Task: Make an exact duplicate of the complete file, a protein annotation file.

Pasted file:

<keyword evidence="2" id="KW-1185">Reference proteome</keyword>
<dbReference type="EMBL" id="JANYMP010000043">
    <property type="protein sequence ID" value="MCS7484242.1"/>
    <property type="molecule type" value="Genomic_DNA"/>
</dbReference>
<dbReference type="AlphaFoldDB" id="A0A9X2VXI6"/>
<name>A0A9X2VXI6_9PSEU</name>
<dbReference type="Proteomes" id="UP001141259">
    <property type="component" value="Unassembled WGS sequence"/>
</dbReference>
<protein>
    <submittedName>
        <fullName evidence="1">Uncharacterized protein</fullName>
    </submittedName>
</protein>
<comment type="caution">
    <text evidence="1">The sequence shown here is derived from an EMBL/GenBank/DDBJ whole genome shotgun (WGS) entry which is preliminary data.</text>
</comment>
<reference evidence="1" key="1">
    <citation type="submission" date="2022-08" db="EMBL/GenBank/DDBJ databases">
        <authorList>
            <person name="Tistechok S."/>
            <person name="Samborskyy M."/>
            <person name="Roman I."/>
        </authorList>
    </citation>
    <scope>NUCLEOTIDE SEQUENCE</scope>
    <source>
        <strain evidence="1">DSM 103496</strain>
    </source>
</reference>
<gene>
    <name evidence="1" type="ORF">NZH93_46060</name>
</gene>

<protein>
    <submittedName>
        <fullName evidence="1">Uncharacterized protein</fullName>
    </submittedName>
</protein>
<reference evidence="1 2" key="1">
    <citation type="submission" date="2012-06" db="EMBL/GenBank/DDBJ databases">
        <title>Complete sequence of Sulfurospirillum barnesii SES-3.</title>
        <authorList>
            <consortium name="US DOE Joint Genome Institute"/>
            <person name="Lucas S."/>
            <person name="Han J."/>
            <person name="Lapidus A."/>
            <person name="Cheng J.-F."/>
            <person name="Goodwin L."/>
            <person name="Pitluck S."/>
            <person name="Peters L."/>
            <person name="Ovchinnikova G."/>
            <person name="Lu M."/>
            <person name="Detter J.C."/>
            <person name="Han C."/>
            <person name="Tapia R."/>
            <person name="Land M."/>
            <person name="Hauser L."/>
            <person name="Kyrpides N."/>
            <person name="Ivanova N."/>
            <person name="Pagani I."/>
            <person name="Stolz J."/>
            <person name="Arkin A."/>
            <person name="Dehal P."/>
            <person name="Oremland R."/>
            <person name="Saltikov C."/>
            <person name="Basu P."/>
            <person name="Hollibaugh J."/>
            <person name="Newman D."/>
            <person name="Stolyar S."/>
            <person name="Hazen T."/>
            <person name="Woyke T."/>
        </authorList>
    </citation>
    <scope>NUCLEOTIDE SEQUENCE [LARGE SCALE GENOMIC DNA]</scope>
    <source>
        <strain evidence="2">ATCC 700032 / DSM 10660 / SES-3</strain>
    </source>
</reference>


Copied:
<keyword evidence="2" id="KW-1185">Reference proteome</keyword>
<dbReference type="EMBL" id="JANYMP010000043">
    <property type="protein sequence ID" value="MCS7484242.1"/>
    <property type="molecule type" value="Genomic_DNA"/>
</dbReference>
<dbReference type="AlphaFoldDB" id="A0A9X2VXI6"/>
<name>A0A9X2VXI6_9PSEU</name>
<dbReference type="Proteomes" id="UP001141259">
    <property type="component" value="Unassembled WGS sequence"/>
</dbReference>
<protein>
    <submittedName>
        <fullName evidence="1">Uncharacterized protein</fullName>
    </submittedName>
</protein>
<comment type="caution">
    <text evidence="1">The sequence shown here is derived from an EMBL/GenBank/DDBJ whole genome shotgun (WGS) entry which is preliminary data.</text>
</comment>
<reference evidence="1" key="1">
    <citation type="submission" date="2022-08" db="EMBL/GenBank/DDBJ databases">
        <authorList>
            <person name="Tistechok S."/>
            <person name="Samborskyy M."/>
            <person name="Roman I."/>
        </authorList>
    </citation>
    <scope>NUCLEOTIDE SEQUENCE</scope>
    <source>
        <strain evidence="1">DSM 103496</strain>
    </source>
</reference>
<gene>
    <name evidence="1" type="ORF">NZH93_46060</name>
</gene>

<protein>
    <submittedName>
        <fullName evidence="1">Uncharacterized protein</fullName>
    </submittedName>
</protein>
<reference evidence="1 2" key="1">
    <citation type="submission" date="2012-06" db="EMBL/GenBank/DDBJ databases">
        <title>Complete sequence of Sulfurospirillum barnesii SES-3.</title>
        <authorList>
            <consortium name="US DOE Joint Genome Institute"/>
            <person name="Lucas S."/>
            <person name="Han J."/>
            <person name="Lapidus A."/>
            <person name="Cheng J.-F."/>
            <person name="Goodwin L."/>
            <person name="Pitluck S."/>
            <person name="Peters L."/>
            <person name="Ovchinnikova G."/>
            <person name="Lu M."/>
            <person name="Detter J.C."/>
            <person name="Han C."/>
            <person name="Tapia R."/>
            <person name="Land M."/>
            <person name="Hauser L."/>
            <person name="Kyrpides N."/>
            <person name="Ivanova N."/>
            <person name="Pagani I."/>
            <person name="Stolz J."/>
            <person name="Arkin A."/>
            <person name="Dehal P."/>
            <person name="Oremland R."/>
            <person name="Saltikov C."/>
            <person name="Basu P."/>
            <person name="Hollibaugh J."/>
            <person name="Newman D."/>
            <person name="Stolyar S."/>
            <person name="Hazen T."/>
            <person name="Woyke T."/>
        </authorList>
    </citation>
    <scope>NUCLEOTIDE SEQUENCE [LARGE SCALE GENOMIC DNA]</scope>
    <source>
        <strain evidence="2">ATCC 700032 / DSM 10660 / SES-3</strain>
    </source>
</reference>